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Apr 30, 2014 04:55 PM

May 2014 COTM - My Bombay Kitchen: Sweets and Desserts/Drinks

Greetings all!

Please use this thread to post your reviews of the following:

Sweets and Desserts Pg. 241-268
Drinks Pg. 269 +

Remember to review the thread in order to ensure you reply to the original post on any recipe you are reviewing to make sure all the comments are grouped together.

As per usual the Chowhound Team would like me to remind you that verbatim copying of recipes is a violation of the author's copyright. Any posts with copied recipes will be removed.

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  1. Cardamom Cake, p. 266

    This is such a lovely cake - very modest in appearance, yet richly infused with the warm, floral flavor of cardamom. It has a marvelous texture as well: a soft and airy crumb encased in a slightly flaky, slightly crunchy exterior, which is neither too light or too heavy... just right.

    Almost as wonderful as its flavor is the ease of its preparation - eggs and sugar are beaten for five minutes until tripled in volume (no leavening in this recipe; air beaten into the egg mixture provides the rise), flour and salt are folded in, followed by melted butter and crushed cardamom seeds. The batter is poured into a buttered & sugared 9" springform, and baked for 30 minutes. I took the recipe's suggestion of covering the bottom of the prepared pan with sliced almonds, which added another layer of crunch (and possibly helped avoid sticking?).

    I served the cake unadorned, but will try it with fresh peaches or nectarines next time. I think the note in the recipe is quite right when it mentions that there's nothing it won't compliment.

    21 Replies
    1. re: lesliej

      Second the recommendation for the Cardamon Cake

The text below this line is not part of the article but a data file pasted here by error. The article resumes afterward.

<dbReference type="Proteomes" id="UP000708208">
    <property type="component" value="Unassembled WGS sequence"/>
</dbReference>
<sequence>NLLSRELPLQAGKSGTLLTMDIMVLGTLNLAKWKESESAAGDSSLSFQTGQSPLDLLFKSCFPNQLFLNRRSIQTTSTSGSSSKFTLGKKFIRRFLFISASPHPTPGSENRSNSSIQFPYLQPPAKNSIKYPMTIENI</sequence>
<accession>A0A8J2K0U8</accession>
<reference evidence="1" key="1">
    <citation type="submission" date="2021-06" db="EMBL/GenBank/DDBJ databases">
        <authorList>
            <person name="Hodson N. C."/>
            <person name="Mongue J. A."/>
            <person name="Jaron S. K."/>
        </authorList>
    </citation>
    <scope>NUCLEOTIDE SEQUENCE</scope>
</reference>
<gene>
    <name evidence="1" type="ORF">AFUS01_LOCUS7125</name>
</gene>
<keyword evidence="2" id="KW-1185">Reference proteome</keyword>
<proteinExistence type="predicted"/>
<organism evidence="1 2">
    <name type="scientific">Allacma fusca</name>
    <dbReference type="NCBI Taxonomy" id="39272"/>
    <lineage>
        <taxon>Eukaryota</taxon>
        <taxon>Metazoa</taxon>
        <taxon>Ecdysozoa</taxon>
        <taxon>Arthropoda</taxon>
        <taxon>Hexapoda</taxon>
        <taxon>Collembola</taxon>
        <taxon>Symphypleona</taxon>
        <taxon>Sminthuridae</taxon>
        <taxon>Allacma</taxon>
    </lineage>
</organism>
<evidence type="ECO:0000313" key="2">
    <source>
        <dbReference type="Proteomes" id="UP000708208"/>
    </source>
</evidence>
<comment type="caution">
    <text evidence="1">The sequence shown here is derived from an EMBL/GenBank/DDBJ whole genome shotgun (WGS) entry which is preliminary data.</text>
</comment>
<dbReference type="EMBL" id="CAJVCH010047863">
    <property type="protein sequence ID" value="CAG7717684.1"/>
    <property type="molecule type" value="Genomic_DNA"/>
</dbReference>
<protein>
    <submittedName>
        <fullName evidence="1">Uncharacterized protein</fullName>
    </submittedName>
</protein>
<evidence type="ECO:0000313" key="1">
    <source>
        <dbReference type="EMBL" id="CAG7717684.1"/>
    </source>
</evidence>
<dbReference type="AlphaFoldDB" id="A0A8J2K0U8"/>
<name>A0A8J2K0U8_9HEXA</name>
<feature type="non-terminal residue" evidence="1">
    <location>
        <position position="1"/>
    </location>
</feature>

I made this and reported on it during the nomination rounds, so I won't go in to detail here except fro saying it is wonderful. It is also a very forgiving recipe. When I made mine, I forgot to incorporate the melted butter until the end, and it still came out great.

      1. re: lesliej

        Cardamom Cake, p. 266

        Well, I didn't make the cake myself but suggest that a friend makes it for today's group lunch that I was hosting and others contributing, and she did, and it was fantastic! She is not a confident cook but I didn't get any panic calls in the morning :) She served it with fresh raspberries. It took 50min to bake but she was roasting squash in the same oven.... might be the reason. The cake looked exactly like lesliej's. It is going into my pepperplate as I am on the fence about buying the book.

        1. re: herby

          Wow, I love cardamom, and this looks great!

        2. re: lesliej

          So question about the cardamon seeds; I only have "in the pod"; seems like that would take a whole lot of pods to get 1 T?

          1. re: DGresh

            Yes - in fact I just cracked open one of my green cardamom pods that I bought in preparation for another MBK recipe and saw that there are maybe 6-8 seeds? So, I would say you might be better off buying the seeds. Too labor intensive to crack open that many pods, anyway!

            1. re: lesliej

              If you have a mortar and pestle, you can make fairly quick work of opening the pods to get 1 T of seeds. Just tap lightly so the pod breaks apart without pulverizing the seeds.
              I think cardamom in the pod is generally more fragrant than what you can buy already seeded.

              1. re: rabaja

                So true - didn't think of either of those points. I'm also a little spoiled in that just down the road is a shop that sells bulk spices so it's always been easy for me to pop in and buy a little of this and a little of that.

                1. re: lesliej

                  I lucked out after having asked about this on the master thread. I was assuming I'd just break open the pods, but when I took Lulu to voice lessons the other day I had a BINGO moment - there was a Greek store there, and I took a look there and sure enough they had the seeds. The same little strip mall has a great Asian store. Wonderfully convenient while she's in her session.

                2. re: rabaja

                  Or crack open using the same technique as in peeling garlic or seeding olives - put the flat side of the knife on the pod and gently bang with your fist.

                  1. re: rabaja